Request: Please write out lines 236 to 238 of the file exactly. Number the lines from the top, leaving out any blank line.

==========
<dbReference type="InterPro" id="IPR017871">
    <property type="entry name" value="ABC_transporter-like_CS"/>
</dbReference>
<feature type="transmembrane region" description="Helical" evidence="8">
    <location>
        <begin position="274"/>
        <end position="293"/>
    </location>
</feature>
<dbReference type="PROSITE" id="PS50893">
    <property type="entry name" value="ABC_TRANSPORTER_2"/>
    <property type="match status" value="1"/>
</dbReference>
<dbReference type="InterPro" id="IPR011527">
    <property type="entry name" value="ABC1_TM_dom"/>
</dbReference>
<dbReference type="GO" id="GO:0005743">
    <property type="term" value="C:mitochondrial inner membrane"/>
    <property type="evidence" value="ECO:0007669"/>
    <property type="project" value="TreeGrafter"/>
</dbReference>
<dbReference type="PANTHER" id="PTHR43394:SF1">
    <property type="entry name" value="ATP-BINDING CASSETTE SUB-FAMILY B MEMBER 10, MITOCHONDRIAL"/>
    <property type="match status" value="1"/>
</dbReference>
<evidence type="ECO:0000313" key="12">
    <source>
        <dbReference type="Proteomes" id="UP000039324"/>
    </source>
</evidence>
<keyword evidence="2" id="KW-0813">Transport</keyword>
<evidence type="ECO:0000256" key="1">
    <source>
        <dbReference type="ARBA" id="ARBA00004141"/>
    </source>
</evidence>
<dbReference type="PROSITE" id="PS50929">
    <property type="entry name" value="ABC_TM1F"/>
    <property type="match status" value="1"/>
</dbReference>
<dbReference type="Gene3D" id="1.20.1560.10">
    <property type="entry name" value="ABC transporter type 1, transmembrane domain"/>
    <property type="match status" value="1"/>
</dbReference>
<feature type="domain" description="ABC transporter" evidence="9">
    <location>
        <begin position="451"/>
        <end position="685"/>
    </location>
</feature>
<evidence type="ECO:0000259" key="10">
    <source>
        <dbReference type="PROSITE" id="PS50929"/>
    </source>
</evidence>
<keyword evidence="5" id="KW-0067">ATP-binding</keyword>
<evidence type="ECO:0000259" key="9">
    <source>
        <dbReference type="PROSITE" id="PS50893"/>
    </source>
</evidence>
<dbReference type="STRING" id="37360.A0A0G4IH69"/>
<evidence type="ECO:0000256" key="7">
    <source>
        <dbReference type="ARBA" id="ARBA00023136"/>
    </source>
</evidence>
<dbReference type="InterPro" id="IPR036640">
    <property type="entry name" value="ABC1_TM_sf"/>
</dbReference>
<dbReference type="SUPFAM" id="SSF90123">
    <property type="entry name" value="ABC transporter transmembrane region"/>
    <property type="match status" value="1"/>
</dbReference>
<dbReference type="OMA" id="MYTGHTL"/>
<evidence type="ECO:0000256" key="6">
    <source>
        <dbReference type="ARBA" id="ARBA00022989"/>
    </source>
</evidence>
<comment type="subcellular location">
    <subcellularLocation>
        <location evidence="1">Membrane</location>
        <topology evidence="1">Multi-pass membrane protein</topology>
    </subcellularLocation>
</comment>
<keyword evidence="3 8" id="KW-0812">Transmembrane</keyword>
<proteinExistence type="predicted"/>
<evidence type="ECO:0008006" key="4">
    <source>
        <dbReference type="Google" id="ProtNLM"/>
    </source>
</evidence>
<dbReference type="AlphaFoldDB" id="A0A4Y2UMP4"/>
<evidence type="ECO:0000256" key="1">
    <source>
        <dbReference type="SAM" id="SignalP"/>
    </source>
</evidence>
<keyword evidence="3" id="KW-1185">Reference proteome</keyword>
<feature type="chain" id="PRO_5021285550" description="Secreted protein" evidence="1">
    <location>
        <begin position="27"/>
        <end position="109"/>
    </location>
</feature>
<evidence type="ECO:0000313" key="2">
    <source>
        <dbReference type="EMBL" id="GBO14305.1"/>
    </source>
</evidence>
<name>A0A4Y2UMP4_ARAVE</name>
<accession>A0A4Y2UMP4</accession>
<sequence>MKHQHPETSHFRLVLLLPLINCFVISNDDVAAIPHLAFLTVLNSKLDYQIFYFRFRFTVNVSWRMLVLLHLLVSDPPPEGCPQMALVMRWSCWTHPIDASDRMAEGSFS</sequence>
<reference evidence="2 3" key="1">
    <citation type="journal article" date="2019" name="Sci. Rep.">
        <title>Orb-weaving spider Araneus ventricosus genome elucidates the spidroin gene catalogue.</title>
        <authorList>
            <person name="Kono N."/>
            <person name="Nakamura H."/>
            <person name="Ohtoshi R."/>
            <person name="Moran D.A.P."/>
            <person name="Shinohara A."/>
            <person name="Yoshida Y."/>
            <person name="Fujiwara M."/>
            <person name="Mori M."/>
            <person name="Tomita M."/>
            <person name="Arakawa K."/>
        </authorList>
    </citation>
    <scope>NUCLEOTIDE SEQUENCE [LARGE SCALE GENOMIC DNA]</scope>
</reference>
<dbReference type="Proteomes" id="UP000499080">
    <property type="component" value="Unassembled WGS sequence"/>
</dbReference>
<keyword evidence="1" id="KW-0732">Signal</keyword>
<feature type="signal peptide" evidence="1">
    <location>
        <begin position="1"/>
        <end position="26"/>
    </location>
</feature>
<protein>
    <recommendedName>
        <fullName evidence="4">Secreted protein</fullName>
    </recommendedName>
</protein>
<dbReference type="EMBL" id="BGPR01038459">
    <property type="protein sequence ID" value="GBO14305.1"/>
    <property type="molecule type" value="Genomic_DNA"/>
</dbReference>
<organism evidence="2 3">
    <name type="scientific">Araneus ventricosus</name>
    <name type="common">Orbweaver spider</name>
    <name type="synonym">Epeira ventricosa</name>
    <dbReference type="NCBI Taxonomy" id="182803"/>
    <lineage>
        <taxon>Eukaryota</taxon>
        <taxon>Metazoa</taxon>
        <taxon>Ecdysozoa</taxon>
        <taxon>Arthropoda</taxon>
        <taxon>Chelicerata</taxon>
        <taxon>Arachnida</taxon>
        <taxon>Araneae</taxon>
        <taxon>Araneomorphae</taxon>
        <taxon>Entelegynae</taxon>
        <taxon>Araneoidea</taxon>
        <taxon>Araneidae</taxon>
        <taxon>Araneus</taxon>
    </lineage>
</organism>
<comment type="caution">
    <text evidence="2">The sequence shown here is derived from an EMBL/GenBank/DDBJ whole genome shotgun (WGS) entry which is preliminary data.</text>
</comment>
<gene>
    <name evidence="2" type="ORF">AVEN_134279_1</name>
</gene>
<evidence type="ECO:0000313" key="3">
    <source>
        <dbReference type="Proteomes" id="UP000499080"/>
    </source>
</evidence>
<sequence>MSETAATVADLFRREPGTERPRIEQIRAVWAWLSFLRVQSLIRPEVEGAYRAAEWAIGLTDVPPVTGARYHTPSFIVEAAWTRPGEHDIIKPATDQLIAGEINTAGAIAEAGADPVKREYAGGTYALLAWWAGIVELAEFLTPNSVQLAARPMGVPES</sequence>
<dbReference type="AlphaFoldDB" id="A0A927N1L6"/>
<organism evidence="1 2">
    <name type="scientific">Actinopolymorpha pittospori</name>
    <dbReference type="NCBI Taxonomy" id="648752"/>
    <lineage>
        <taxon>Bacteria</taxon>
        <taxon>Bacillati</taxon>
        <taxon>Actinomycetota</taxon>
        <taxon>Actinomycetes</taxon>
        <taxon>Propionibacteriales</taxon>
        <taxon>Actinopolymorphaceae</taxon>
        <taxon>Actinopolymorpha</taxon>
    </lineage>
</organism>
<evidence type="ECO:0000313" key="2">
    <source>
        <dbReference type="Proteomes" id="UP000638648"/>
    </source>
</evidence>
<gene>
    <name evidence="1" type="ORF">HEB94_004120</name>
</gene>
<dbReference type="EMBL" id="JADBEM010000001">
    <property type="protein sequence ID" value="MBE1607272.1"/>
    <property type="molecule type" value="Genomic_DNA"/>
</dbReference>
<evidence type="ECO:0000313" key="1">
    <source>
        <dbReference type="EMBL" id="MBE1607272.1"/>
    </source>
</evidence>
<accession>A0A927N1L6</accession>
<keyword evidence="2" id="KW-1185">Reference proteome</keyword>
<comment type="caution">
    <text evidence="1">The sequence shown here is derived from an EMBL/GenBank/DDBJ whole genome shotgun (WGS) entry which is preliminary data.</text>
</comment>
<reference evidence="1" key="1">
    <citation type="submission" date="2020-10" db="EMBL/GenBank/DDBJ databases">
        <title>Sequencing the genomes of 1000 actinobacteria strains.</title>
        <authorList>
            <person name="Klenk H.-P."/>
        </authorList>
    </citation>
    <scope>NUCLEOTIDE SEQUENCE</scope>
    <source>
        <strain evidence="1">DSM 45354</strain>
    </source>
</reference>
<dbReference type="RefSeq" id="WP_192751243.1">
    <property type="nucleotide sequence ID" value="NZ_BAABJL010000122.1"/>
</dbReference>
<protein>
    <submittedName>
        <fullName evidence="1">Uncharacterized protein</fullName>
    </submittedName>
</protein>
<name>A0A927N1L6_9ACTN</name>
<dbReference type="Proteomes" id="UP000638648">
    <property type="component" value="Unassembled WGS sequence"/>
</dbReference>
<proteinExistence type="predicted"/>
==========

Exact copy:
    <submittedName>
        <fullName evidence="1">Uncharacterized protein</fullName>
    </submittedName>